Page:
1,500 people were made to leave the Chagos Islands, in the Indian Ocean. The UK, which owned the land, had leased the largest island, Diego Garcia, to the US to build a huge military base.
In the 1970s, the UK gave the Mauritian government £4.65m to distribute to the Chagossians in compensation, but no money was paid to people sent to the Seychelles. Travel brochures depict the Seychelles as an island paradise, an oasis of golden beaches and crystal clear waters. But for Chagossians, it has been a place of discrimination, poverty and homelessness. Chagossians in the Seychelles were taunted by the locals, told to go back to where they came from. They were called anara, which meant uncivilised, dirty and unvaccinated.
In 2016, the British government unveiled a £40m support package for community projects for Chagossians living in the UK, Mauritius and Seychelles, to be paid over a decade. So far less than 2% of this fund has been distributed.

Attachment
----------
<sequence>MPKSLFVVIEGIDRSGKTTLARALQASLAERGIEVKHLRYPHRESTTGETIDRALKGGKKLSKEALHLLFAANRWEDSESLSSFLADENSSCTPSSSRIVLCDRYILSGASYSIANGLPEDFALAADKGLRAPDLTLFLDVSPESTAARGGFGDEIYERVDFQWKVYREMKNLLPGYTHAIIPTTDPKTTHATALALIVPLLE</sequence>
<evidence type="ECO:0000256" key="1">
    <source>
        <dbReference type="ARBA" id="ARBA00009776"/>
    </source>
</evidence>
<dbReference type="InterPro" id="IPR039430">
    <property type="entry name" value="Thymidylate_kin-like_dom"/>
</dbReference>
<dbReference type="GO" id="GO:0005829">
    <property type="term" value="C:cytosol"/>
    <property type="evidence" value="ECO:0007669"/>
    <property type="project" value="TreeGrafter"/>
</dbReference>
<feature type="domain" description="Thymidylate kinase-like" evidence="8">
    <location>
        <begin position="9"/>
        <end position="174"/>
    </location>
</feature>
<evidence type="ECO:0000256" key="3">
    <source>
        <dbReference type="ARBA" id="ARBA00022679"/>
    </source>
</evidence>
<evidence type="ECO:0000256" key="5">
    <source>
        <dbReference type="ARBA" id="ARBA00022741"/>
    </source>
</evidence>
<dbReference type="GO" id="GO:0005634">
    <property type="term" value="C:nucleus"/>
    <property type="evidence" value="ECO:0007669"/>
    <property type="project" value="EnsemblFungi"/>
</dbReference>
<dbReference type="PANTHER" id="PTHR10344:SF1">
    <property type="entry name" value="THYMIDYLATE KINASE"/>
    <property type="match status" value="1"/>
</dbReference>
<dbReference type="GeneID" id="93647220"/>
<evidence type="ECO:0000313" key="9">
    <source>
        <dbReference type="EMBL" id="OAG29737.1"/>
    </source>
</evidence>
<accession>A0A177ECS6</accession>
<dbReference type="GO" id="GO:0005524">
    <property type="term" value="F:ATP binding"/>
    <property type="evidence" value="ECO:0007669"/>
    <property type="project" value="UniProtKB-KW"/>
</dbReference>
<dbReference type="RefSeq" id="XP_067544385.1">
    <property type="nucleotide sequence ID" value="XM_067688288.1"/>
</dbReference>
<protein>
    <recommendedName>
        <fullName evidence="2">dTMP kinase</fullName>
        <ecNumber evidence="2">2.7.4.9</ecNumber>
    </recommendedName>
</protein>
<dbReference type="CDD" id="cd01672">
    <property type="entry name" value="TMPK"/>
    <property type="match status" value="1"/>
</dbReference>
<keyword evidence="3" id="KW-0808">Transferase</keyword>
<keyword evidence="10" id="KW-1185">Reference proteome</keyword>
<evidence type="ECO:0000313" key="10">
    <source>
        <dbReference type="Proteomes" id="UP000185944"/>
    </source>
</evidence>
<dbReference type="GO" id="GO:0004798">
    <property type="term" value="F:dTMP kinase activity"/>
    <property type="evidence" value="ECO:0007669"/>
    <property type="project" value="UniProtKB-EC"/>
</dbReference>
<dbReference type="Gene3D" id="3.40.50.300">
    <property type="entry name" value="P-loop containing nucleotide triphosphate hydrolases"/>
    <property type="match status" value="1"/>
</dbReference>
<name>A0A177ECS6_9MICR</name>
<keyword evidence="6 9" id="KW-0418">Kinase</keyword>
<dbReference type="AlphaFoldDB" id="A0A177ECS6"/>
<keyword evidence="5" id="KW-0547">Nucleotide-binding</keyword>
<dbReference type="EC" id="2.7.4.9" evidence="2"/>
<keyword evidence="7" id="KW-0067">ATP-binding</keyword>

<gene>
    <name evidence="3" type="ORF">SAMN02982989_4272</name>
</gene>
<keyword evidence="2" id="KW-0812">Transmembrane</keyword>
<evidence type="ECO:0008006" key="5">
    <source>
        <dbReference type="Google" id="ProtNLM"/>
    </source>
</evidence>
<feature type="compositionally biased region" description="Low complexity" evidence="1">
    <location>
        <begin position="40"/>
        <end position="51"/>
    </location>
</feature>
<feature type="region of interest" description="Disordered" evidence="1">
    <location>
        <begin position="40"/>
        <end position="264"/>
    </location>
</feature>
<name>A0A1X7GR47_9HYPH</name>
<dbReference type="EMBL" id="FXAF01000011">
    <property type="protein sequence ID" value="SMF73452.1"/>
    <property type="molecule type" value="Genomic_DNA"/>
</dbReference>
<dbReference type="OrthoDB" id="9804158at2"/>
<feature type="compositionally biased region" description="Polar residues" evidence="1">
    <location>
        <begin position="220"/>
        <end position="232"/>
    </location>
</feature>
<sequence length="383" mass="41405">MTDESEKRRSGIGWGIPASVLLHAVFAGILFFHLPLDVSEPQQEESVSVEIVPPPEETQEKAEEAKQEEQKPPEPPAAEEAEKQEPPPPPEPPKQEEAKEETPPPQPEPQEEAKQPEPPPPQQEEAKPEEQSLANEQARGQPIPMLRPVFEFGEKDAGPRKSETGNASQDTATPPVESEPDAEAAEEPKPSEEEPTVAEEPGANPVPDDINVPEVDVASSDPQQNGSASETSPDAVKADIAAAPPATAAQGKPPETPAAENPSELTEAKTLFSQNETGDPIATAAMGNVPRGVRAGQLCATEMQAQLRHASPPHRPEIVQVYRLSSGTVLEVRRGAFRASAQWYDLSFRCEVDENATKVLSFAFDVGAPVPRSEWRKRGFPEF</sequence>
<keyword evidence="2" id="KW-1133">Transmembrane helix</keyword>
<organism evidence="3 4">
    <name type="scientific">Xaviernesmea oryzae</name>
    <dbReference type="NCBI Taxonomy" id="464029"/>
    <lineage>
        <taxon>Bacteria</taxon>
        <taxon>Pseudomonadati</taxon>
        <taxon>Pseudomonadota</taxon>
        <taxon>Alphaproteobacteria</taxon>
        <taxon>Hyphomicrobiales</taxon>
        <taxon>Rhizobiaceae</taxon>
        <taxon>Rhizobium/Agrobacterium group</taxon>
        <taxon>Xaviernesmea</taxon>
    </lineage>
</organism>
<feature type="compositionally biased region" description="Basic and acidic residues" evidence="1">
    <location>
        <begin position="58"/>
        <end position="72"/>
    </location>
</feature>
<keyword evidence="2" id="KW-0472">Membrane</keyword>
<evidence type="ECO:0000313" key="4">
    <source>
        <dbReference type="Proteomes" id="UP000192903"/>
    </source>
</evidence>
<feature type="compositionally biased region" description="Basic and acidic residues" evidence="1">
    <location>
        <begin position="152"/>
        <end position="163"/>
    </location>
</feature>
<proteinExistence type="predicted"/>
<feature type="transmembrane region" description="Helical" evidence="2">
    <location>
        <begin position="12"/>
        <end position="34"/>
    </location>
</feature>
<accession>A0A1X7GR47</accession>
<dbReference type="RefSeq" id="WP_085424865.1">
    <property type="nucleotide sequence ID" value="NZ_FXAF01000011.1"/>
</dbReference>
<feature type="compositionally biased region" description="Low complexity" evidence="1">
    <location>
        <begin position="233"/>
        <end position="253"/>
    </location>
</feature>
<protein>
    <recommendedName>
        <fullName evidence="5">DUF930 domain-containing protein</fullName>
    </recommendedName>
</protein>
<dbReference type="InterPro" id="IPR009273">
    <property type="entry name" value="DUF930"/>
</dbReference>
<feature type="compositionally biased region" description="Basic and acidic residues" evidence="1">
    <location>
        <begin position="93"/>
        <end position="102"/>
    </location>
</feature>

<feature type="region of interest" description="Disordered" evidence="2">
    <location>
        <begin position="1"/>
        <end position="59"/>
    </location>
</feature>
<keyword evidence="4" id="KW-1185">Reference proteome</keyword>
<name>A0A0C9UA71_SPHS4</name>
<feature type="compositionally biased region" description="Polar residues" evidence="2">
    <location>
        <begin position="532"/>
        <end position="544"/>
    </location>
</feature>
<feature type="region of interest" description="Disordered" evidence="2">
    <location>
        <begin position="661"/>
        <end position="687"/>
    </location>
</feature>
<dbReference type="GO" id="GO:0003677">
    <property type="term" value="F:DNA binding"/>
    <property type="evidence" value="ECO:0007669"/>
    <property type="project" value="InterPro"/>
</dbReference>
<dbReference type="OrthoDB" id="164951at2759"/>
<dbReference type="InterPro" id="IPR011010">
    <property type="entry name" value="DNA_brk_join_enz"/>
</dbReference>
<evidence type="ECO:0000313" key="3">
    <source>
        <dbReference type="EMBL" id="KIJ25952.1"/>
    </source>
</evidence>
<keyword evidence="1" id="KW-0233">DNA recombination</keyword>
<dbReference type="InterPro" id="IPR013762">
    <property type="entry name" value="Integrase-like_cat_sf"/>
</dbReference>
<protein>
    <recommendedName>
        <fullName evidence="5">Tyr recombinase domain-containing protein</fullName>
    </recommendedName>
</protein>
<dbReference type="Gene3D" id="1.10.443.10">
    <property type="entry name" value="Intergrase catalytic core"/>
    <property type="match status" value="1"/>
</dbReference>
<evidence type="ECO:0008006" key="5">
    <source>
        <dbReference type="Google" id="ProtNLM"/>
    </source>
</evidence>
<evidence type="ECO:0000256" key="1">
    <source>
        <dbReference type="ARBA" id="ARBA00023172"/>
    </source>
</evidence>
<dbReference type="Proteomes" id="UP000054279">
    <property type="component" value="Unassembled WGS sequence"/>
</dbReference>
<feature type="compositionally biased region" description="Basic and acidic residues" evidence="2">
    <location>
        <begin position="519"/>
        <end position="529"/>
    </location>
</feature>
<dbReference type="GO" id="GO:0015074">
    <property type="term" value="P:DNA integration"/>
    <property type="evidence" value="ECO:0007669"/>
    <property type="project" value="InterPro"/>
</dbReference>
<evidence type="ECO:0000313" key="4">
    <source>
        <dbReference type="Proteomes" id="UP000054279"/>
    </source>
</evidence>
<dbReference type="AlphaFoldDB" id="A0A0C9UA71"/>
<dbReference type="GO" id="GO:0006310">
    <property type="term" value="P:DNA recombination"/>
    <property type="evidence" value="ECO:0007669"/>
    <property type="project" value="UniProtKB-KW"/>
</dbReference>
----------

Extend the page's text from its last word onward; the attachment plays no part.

Having failed to achieve justice from the UK, some islanders have now taken legal action in the US. They are filing a new petition through the US Foreign Claims Act, which awards compensation for noncombatants’ injury, death or property damage by US military personnel overseas.
“Based on the 2019 UN ruling there is an illegal occupation of the Chagos Islands,” says Jonathan Levy, a US-based lawyer representing the Chagossians in the petition. “We’re saying to the government: you owe damages to the Chagossian people for operating a military base on their property.”
In October, the US Department of the Air Force rebuffed a first attempt, stating: “It has been determined that payment of the claims is not in the interests of the US government.” However, the legal team is planning a new legal action after president-elect Joe Biden takes office in January.
“The incoming Biden administration seeks to change US foreign policy, and the Chagos archipelago is a good place to begin by recognising the claims of the Chagossians to their property and land and by paying a small restitution, given the immense value the rent-free use of Diego Garcia has provided the United States for the past five decades,” says Levy.